Leon says that, for the most part, Christians and Jews got along in his hometown of Narewka except during Holy Week. Then his Christian friends might pelt him with rocks and call him “Christ Killer.” The family who lived next door to his family asked them over every year to see their Christmas tree. Catholicism influenced the public school Leon attended. Jews were required to stand and be silent while Catholic classmates recited their prayers.
Leon and his family are Jewish and observe Sabbath. He describes services in the synagogue where the people prayed together. He felt as if everyone had his or her own communion with God. He recalls attending Passover dinners where he, as the youngest, would have to ask the traditional Seder questions.
Another time, he talks about celebrating Rosh Hashanah, the start of the Jewish year, and Yom Kippur, the Day of Atonement. Even though candles were difficult to find, Leon’s mother always lit the Shabbat candles long enough to say the evening blessing.
While hiding from the Nazis, Leon and his mother prayed they would not be discovered and forced to go to a concentration camp. Leon talks several times of “omens” of things to come. At one point he says that survival in the ghetto was a matter of pure luck.
Leon makes a point of recalling his early childhood in Narewka and how he was close to his parents, grandparents and siblings — all of whom made him feel loved. His father was a hardworking man who tried to make a better life for his family. The years of being beaten, imprisoned and tortured by the Nazis left him struggling for his dignity and strength.
In America, he took a menial job as a janitor in order to provide for his wife and Leon, but worked hard to learn English and gain a better job. Some of his self-respect was eventually restored. Leon’s mother struggled to keep Leon safe throughout the war, until they were separated. Neither parent got over the loss of their two oldest children.
H— is used.
The realities of the Holocaust are vividly described. The antisemitism begins slowly with incidents of being pelted with rocks. Then came the news of Kristallnacht or the Night of Broken Glass, in which Leon heard stories of synagogues and scrolls being burned. Windows were broken in synagogues, Jewish businesses and houses. Jews were beaten and over 100 were murdered that night.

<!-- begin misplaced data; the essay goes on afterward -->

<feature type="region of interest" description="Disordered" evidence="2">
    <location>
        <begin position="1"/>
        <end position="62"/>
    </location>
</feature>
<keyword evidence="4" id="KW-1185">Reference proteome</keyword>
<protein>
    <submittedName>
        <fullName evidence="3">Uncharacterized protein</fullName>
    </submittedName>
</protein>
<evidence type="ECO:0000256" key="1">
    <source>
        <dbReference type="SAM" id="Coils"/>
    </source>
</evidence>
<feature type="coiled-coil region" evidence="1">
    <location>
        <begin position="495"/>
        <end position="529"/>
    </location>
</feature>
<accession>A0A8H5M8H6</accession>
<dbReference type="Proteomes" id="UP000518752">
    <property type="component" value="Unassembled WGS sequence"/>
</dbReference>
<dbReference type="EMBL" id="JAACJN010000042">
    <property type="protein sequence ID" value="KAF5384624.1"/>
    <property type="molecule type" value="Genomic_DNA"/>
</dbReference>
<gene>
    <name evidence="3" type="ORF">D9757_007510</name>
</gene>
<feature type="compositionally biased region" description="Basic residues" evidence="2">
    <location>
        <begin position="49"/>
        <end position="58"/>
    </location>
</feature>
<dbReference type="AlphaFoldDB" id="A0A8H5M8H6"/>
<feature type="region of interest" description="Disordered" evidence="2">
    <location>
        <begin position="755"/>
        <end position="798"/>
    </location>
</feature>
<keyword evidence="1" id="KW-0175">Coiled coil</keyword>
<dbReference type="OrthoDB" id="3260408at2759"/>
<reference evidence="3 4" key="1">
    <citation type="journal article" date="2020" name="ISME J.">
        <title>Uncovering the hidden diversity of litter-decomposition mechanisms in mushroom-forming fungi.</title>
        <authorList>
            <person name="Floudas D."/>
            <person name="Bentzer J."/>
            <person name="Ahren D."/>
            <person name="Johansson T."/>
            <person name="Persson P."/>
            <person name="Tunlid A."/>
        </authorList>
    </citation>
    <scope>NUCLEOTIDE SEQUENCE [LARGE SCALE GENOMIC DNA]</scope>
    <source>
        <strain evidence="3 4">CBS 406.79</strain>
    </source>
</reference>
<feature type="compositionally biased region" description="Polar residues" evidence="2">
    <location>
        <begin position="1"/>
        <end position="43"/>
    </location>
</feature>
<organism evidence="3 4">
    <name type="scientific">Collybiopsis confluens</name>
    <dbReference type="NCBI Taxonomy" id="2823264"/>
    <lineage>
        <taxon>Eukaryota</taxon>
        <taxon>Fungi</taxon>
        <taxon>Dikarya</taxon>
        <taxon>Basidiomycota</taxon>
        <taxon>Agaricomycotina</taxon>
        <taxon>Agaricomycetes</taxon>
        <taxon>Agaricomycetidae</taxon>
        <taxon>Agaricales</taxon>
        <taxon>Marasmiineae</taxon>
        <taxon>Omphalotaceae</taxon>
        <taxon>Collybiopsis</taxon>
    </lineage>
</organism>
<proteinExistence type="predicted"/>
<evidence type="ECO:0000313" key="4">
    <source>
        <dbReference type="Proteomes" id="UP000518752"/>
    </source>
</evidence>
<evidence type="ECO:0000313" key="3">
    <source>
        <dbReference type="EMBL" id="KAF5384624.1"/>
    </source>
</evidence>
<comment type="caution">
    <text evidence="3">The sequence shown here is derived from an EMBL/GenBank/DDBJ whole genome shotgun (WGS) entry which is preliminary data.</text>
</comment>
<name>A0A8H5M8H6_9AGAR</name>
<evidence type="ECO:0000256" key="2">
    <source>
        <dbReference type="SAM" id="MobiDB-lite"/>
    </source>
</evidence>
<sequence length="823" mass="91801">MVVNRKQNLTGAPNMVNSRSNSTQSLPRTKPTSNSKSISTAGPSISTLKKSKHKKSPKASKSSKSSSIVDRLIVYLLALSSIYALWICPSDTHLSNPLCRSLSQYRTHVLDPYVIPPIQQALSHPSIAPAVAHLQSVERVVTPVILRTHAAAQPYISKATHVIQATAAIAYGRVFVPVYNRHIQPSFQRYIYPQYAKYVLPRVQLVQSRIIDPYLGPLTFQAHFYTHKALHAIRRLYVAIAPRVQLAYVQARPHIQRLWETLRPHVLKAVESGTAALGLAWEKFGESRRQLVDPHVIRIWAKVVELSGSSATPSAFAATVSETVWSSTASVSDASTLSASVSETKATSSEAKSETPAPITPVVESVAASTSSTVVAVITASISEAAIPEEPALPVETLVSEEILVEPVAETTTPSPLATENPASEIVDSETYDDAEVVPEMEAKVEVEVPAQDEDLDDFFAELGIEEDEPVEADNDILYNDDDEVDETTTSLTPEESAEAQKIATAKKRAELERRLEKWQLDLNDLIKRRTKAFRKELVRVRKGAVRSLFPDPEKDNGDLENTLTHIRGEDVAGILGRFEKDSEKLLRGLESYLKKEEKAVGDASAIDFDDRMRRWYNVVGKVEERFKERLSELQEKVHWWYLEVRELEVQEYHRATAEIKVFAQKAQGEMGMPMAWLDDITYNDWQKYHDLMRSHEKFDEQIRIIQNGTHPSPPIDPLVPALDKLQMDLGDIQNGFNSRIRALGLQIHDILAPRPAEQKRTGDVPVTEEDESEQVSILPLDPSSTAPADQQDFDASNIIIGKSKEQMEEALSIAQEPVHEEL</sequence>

Two young Nazis beat and choked Moshe for not giving them the key to an apartment. Then they threw him to the floor. When his father returned from prison, Leon could tell he had been beaten again. Soon Jews had to wear armbands with the Star of David on them. To be caught without it meant certain arrest and probably torture and death.
If the Nazis grew bored or drunk, they would often search for traditionally dressed Jews, beat them and cut their beards. When soldiers whom Leon had befriended learned he was a Jew, they broke into his apartment, dragged him from bed and slapped him. He is shot at when he misses curfew one night.
Once they are relocated to the ghetto, they hear rumors about the concentration camps and what awaits them there. Leon describes Plaszów as hell on earth. The conditions are deplorable. The prisoners are forced to wake up by 5 every morning and stand outside in threadbare clothes, even in winter, for hours, while the Nazis count and recount their numbers.
One Nazi officer, Amon Goeth, shoots all the patients in the infirmary without a reason. He forces Leon and several others to submit to 25 lashes across their backs with whips tied with ball bearings. The prisoners have to count the lashes. If they cry out and miss a number, the guard makes them start counting again from one.
David is forced to dig up hundreds of corpses buried in mass graves so the Nazis can burn the evidence of their brutality. After the war, Leon learns that his brother Hershel had been marched out to a field with all the Jewish men from their village and shot. The following day, the SS killed all the Jewish women and children. Some 100 of their relatives — grandparents, cousins, aunts and uncles — were also murdered in that massacre.
Alcohol: Sometimes the Nazi guards get drunk and beat up traditionally dressed Jews. Schindler gives his Jewish employees bottles of vodka that they can use for currency. Moshe and an old neighbor in Kraków do shots of vodka. Schindler throws parties in his offices in which alcohol is served.
Tobacco: Schindler smokes cigarettes. An old man has a collection of pipes that he cleans. He smokes them but he has no tobacco.